27 November 2016

A Sunday School Lesson: . . . Created the Heavens and the Earth

That first and most familiar verse in the Bible continues:

  “ . . . created the heavens and the earth.”

Biblical scholars differ over the nature of this creative act.

Most biblical commentators interpret this as God creating the heavens and the earth ex nihilo, or out of nothing. He simply called things into existence with his words.

In contrast, some commentators maintain that “out of nothing, nothing comes.” They suggest that perhaps God created the universe out of some portion of himself. According to this view, the universe originated from the energy (or whatever kind of substance which makes up God as an entity) but is now existentially separate from him. This maintains the distinction between the creator and the creation, avoiding any confusion with pantheism.

And then others suggest that the the opening verse should actually be translated, “When God began to create the heavens and the earth. . . .” This offers a contrasting view to creation ex nihilo in which God works with pre-existing material, either eternally co-existing with God or, as in the view above, material produced by God's transmogrification of some portion of his being into the particles which constitute the material universe.

Biblical scholars also disagree also over the temporal reference of this verse. Some deny any temporal reference and claim it is simply an introductory statement to the creation account that follows. That account has been understood historically to refer to six literal twenty four hour days.

Not surprisingly, biblical commentators have attempted to interpret that account within the framework of whatever scientific understanding of the cosmos prevailed at that time. Today, some commentators propose that the opening verse describes the “big bang” that brought forth the universe. Often interpreters add to this a “gap” between that opening verse and the remaining passages describing the creation. They concede that the forces and material particles that constitute the universe are billions of years old. According to this view,  God subsequently created the earth out of that material in six literal twenty four hour days. And finally, others attempt to maintain the historical and scientific veracity of the scriptures by interpreting the six days in a figurative way, meaning either eons of time or simply as a literary framework.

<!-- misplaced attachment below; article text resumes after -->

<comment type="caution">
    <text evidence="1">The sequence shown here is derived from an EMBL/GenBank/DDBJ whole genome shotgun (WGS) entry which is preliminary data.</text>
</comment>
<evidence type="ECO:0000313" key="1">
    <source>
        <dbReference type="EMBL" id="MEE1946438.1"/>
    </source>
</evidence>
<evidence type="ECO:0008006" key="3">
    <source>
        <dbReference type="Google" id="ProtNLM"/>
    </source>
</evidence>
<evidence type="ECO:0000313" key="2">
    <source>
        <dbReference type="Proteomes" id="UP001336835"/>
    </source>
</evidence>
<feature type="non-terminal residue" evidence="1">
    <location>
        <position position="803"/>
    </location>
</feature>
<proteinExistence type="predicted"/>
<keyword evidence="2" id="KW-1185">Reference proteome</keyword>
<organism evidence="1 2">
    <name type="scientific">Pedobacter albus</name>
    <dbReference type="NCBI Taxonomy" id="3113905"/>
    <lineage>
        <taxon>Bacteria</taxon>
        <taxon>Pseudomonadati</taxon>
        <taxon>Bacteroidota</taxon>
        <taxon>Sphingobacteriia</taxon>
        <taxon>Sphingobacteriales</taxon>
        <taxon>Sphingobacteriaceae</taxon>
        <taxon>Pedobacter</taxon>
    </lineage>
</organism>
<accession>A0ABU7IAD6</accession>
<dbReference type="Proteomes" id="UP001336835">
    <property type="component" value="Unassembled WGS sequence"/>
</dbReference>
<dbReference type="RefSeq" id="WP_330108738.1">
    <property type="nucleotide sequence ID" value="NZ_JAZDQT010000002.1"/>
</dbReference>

One thing should be obvious. ALL modern interpretations of the account of creation in some way accommodate the text to modern scientific understanding of the cosmos. This includes creationists who insist that both the earth and the rest of the universe resulted from six days of creative work by God. For when even creationists interpret that phrase, “the heavens and the earth,” they maintain that it refers to the planets, stars, solar systems, and galaxies of the immensely large and expanding universe as understood in modern cosmology.

The state of earth creates its own special problem:

"And the earth was without form an void, and darkness was upon the face of the deep. And the Spirit of God moved upon the face of the waters."

 The Biblical author begins his account with water existing before the stars. This is the first of several chronological errors in this account.

Brett Palmer, over at the YouTube channel The Bible Skeptic, has uploaded some well produced video essays on Genesis and other religious topics. His series entitled What Genesis Got Wrong explores many of the scientific problems that confront Genesis. In Episode 2 Palmer looks at this Bible verse quoted above.

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